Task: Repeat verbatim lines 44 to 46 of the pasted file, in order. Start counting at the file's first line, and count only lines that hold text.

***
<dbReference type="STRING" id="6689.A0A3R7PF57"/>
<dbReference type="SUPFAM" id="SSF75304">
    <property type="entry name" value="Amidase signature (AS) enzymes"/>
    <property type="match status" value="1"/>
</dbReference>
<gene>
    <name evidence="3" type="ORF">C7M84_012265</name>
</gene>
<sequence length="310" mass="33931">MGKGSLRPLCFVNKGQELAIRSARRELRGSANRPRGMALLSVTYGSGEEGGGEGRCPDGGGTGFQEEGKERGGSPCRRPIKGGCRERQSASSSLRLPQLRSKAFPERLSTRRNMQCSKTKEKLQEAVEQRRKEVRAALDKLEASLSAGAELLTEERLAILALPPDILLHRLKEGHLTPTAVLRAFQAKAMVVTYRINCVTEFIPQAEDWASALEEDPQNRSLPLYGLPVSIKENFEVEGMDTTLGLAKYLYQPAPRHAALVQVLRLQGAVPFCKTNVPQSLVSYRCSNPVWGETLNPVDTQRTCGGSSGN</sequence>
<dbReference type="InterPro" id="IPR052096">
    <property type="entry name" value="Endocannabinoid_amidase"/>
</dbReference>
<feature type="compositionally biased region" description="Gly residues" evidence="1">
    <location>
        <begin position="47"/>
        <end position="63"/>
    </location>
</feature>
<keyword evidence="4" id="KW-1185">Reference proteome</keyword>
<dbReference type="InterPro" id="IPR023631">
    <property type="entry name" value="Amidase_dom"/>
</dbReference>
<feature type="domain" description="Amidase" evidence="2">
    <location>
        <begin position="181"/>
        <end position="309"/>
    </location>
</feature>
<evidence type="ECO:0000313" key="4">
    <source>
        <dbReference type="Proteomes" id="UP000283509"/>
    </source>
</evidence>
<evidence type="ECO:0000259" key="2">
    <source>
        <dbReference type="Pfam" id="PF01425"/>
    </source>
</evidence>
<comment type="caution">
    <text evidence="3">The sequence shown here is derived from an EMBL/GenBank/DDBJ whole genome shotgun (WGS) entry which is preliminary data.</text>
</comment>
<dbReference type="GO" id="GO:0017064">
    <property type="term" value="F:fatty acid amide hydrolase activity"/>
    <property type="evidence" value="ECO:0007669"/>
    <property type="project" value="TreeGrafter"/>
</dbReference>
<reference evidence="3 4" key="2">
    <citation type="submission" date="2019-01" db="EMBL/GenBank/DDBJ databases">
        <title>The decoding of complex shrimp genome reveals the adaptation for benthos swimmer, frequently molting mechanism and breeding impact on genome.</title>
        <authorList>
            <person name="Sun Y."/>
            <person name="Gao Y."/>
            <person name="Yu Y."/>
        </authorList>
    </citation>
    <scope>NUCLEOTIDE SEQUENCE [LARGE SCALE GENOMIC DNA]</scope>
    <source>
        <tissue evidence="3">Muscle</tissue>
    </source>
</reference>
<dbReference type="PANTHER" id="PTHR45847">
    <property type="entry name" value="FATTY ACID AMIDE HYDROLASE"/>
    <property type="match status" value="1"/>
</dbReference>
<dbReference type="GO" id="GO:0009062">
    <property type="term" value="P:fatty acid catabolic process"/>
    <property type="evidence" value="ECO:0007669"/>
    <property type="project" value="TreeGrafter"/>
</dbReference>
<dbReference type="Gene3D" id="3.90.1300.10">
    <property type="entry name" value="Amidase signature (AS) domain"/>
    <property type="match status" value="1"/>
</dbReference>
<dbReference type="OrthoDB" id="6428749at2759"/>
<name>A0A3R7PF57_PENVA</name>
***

    <property type="evidence" value="ECO:0007669"/>
    <property type="project" value="TreeGrafter"/>
</dbReference>